Henry Bean's "The Believer," an explosive portrait of a young Jew who becomes a neo-Nazi, is as ultimately unsatisfying as it is provocative. In the title role, Ryan Gosling is electrifying and terrifyingly convincing, but key people around him are so inadequately drawn as to be unpersuasive. Most detrimental of all has been Bean's decision not to probe the forces that shaped scary Danny Balint, which results in a film that tends to be all effect and no cause.
From frame one we get a vivid impression of Danny. After pumping iron, Danny, a forklift operator at a fast food warehouse, boards a New York subway, spots a Jewish boy wearing a yarmulke, follows him off the subway car and brutally attacks him in the street.
Flashbacks reveal Danny 10 years earlier in fierce debates with a rabbi at his yeshiva. As bright as he is feisty, Danny feels that Judaism posits an all-powerful God and an impotent humanity that in turn feeds his growing outrage at what he considers Jewish passiveness in the face of the Holocaust. "The Believer" was inspired by a 1965 New York Times article in which reporter McCandlish Phillips confronted 28-year-old Daniel Burrows, formerly second in command of the American Nazi Party, with strong evidence that he was a Jew. The consequences of the interview led New York Times editors Arthur Gelb and A.M. Rosenthal to write the book "One More Victim."
Danny's story as an adult gets under way when he attends, with a bunch of his skinhead pals, an underground meeting of neo-fascists at the apartment of Lina Moebius (Theresa Russell) and her lover, Curtis (Billy Zane), leader of the group. Curtis believes there's only one form of government that can restore America's "lost soul," and declares that Danny's anti-Semitism is not only obsolete but catastrophic to the movement. Lina, however, sees in Danny a veritable young Hitler, an articulate and impassioned spellbinder who could be put to good use as Curtis' group prepares to make its first moves above ground. Meanwhile, Lina's sultry daughter, Carla (Summer Phoenix), who has a healthy intelligence, is drawn to Danny sexually and intellectually, eager to challenge him on both grounds. Interestingly, the most revealing of Danny's countless remarks about himself is that he is "no intellectual." Indeed, his thinking reflects no theological or philosophical context but proceeds with a logic increasingly detached from reality.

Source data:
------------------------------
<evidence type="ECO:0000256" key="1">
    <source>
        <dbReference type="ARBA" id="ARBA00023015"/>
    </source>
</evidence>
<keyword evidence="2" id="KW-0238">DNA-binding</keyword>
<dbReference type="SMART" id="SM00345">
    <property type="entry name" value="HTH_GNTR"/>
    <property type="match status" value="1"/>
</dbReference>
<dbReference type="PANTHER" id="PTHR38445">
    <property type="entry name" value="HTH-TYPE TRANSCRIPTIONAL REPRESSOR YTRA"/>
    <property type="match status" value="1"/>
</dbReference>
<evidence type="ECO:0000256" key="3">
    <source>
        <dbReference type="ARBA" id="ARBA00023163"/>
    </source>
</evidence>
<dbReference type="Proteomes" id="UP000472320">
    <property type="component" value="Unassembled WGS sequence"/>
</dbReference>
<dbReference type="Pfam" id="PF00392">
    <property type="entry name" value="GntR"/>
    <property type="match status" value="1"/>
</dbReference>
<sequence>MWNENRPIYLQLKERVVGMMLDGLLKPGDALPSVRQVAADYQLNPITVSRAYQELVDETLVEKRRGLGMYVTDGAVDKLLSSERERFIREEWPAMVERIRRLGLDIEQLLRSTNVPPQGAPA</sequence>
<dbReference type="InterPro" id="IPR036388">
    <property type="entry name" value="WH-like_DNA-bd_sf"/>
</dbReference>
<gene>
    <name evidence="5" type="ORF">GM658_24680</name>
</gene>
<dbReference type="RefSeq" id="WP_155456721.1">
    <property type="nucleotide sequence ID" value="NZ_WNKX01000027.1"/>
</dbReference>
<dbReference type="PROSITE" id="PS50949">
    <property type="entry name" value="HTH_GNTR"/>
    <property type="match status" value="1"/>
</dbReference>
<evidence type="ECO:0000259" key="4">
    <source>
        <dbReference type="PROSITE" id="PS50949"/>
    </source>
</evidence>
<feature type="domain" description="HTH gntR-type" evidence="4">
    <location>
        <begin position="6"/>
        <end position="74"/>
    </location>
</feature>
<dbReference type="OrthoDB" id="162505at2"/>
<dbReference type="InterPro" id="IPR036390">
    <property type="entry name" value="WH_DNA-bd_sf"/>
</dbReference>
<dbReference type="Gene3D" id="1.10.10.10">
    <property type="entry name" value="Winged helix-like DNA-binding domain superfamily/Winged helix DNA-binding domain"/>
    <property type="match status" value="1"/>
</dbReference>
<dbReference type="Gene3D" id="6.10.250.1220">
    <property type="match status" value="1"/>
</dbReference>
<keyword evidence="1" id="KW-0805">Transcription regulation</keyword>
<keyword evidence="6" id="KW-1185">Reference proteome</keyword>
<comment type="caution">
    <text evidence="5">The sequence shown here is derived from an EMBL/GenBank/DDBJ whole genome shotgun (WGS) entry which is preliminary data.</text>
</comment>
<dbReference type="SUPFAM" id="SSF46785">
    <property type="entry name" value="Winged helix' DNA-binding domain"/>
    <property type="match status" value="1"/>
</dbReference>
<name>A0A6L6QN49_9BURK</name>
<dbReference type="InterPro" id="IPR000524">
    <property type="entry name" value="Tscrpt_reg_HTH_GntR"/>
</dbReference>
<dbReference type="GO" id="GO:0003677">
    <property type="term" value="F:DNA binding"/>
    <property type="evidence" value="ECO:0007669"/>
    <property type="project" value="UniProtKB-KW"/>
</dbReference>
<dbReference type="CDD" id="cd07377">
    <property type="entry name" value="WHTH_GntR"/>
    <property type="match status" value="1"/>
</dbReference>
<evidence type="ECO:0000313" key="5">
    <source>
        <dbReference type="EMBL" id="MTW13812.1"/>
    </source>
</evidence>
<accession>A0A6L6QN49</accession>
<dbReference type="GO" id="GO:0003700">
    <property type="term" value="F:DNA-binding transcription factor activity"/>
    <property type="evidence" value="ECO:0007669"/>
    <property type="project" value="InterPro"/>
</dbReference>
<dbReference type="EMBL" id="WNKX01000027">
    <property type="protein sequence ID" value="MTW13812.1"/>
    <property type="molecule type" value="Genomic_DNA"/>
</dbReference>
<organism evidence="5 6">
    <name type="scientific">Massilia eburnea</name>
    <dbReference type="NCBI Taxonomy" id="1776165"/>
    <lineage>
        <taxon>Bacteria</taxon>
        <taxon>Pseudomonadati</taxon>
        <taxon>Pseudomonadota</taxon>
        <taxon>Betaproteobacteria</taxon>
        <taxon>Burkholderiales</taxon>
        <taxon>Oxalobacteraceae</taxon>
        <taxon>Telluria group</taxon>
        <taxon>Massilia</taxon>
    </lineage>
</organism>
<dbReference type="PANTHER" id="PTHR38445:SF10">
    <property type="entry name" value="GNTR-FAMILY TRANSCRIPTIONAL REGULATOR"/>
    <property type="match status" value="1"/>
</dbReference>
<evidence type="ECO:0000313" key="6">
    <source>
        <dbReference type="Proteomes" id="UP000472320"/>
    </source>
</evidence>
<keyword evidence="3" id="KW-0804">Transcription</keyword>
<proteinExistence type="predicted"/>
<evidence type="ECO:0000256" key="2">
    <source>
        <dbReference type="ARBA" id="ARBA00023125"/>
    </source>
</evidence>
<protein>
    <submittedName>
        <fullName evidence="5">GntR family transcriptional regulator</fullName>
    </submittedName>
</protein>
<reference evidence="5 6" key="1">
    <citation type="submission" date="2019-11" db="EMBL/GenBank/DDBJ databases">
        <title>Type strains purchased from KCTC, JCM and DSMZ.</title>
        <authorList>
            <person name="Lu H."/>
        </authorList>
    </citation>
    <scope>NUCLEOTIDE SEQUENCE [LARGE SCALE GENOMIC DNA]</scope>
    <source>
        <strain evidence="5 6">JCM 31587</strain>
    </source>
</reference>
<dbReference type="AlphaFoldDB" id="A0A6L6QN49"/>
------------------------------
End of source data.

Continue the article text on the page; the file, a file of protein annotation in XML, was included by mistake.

Nobody seems to notice or care that Danny is, to put it mildly, profoundly disturbed, the proverbial walking time bomb. It would be no exaggeration to describe him as a raging psychopath or just plain crazy. Bean has said that a friend, upon seeing the film, remarked, "This isn't a movie about a Jewish Nazi. It's a movie about being Jewish."
According to Bean, his friend was exactly right and goes on to say that's why his film "never tells us how Danny got to be that way."
While it is possible to agree with Bean, that what makes people tick may be ultimately unknowable and irrational, it is hard to overlook what modern psychology and science can reveal about the confluence of nature and nurture on a child's formative years.
We get glimpses of Danny's father, a widower who sits around looking depressed, and that's it. Bean might have come up with a movie to match the power of Danny, in his writing of the part and in its portrayal by Gosling (also quite effective as a charismatic, homicidal teen in "Murder by Numbers"), had he suggested the shaping influences of Danny's life and then attempted to evoke the essential mystery of the human heart, of religion and of life itself.
Bean's deliberately elliptical approach also undercuts the film's potential for universality. Surely, all religions rest upon faith, which in turn becomes the foundation for a system of beliefs than can bedevil adherents. But the incompleteness of the portrait of Danny and the sketchiness, indeed, lack of believability, of the characters of Curtis, Lina and Carla can make it tough for people who are not Jewish--or are not conventionally religious--to identify with a Jew's struggle with the contradictions of his faith (which also may not be so easy to reject no matter how intense the effort).
Certainly, "The Believer" is admirably ambitious and utterly unsparing, but as credible as the arc of Danny's odyssey is in itself, the all-important need to evoke a profound sense of the enigmatic and paradoxical in relation to Danny's fate has eluded Bean.
MPAA rating: R for strong violence, language and some sexual content. Times guidelines: uncommonly complex adult themes; far too intense for children.
A Fireworks Pictures release. Writer-director Henry Bean. Based on a story by Ben and Mark Jacobson. Producers Susan Hoffman, Christopher Roberts. Executive producers Jay Firestone, Adam Haight, Daniel Diamond, Eric Sandys. Cinematographer Jim Denault. Editors Mayin Lo, Lee Percy. Music Joel Diamond. Costumes Alex Alvarez, Jennifer Newman. Production designer Susan Block. Running time: 1 hour, 38 minutes.
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